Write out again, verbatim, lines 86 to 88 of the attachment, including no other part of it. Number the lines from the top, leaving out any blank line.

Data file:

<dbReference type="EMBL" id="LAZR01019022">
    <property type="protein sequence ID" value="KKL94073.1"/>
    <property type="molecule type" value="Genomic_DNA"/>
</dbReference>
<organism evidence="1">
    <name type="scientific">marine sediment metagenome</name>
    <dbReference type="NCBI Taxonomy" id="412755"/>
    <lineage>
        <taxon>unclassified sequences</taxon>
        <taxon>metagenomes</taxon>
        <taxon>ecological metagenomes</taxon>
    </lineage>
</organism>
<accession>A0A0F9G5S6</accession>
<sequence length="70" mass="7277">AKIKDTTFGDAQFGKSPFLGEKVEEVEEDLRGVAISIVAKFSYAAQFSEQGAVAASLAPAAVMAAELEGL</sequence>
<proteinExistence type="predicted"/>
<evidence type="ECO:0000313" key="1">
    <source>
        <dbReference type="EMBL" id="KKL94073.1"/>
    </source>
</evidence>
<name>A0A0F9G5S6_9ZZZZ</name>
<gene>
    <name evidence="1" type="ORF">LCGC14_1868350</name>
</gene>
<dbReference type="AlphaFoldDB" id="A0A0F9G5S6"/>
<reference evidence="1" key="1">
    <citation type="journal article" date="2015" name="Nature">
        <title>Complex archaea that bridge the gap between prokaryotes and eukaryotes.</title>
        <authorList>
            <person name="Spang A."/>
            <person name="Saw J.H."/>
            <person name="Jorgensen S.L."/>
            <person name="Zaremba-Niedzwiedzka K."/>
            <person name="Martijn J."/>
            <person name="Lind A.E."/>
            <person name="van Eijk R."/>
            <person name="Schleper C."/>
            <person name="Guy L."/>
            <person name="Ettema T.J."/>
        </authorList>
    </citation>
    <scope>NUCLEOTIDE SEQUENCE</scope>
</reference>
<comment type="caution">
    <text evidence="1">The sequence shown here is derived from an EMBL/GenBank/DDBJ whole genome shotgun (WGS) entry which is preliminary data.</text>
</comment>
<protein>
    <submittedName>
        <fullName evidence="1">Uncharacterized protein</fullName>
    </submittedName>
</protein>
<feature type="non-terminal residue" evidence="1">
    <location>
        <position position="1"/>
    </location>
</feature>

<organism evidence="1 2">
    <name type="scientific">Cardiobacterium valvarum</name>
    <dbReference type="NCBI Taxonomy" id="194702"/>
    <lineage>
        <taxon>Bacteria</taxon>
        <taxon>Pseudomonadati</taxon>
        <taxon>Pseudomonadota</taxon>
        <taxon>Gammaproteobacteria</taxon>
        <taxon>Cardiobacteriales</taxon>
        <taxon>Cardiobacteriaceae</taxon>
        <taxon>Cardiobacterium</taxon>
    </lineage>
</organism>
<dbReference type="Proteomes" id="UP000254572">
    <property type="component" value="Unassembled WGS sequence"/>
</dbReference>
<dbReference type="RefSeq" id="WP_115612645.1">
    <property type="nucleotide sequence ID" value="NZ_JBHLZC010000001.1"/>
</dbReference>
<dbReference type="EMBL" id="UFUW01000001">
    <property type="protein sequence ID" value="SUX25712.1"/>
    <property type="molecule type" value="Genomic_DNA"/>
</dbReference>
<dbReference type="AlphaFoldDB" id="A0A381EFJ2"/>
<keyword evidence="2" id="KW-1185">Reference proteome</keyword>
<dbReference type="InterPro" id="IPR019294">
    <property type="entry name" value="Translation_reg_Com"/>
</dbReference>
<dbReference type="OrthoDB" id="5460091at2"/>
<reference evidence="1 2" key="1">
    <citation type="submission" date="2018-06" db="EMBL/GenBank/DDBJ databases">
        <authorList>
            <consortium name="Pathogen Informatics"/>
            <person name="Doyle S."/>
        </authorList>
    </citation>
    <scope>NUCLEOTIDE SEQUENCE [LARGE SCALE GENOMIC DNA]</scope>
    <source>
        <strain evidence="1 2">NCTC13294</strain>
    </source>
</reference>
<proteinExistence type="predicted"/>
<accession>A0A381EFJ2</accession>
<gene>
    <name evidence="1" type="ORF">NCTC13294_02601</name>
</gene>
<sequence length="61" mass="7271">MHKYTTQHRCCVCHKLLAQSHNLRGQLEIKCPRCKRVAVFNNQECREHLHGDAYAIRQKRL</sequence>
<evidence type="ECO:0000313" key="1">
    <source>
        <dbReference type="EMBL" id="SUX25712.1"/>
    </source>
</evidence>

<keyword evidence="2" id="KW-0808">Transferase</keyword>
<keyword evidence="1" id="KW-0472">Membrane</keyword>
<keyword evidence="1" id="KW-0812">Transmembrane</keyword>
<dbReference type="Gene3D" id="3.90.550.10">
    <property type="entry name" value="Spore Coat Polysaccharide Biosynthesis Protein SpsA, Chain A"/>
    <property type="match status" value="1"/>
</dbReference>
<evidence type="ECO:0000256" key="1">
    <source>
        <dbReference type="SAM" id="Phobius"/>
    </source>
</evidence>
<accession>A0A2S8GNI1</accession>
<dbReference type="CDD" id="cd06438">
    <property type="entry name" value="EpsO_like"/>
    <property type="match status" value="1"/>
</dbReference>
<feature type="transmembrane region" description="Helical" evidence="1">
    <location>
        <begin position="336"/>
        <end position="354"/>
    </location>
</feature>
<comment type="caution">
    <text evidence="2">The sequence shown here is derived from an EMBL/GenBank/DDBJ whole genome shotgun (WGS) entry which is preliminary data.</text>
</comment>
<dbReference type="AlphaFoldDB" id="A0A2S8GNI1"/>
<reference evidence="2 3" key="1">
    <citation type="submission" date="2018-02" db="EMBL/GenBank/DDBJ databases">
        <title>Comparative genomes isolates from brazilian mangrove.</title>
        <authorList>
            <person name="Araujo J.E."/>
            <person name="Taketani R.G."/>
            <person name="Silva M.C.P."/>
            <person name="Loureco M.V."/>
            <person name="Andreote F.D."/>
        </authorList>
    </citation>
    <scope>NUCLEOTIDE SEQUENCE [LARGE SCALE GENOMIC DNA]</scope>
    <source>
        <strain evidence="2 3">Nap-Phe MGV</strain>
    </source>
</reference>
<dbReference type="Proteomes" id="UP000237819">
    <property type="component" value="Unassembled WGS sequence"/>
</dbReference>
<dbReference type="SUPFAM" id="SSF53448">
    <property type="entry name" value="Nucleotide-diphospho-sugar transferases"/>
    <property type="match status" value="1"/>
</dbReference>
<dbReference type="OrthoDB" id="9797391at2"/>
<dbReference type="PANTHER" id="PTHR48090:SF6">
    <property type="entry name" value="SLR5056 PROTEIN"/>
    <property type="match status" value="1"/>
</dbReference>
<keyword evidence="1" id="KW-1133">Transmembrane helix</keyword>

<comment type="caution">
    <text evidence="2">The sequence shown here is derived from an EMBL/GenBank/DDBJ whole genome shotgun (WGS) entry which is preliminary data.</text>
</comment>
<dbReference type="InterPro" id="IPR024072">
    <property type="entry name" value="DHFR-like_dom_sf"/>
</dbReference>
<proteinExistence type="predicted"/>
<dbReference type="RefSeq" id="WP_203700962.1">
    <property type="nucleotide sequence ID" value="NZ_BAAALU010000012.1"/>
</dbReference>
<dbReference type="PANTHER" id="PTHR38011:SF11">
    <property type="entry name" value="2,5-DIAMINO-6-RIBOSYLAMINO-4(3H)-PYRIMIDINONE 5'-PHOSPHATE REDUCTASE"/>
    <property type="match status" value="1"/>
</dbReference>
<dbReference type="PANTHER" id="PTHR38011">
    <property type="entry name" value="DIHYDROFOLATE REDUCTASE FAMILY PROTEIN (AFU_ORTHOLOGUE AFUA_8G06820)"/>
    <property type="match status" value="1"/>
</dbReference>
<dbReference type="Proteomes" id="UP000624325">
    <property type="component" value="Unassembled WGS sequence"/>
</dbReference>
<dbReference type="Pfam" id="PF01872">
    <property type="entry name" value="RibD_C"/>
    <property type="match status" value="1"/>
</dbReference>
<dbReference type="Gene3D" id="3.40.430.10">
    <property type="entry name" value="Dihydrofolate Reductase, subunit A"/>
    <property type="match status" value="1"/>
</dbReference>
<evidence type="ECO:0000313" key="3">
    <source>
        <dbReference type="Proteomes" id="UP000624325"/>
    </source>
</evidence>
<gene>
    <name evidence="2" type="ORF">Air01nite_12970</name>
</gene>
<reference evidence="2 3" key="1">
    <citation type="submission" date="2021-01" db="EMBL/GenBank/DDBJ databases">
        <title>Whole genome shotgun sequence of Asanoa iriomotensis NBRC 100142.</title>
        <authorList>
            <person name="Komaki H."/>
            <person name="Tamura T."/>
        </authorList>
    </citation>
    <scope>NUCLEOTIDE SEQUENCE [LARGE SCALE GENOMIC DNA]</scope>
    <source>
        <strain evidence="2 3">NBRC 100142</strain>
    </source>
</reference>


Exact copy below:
<dbReference type="OrthoDB" id="5460091at2"/>
<reference evidence="1 2" key="1">
    <citation type="submission" date="2018-06" db="EMBL/GenBank/DDBJ databases">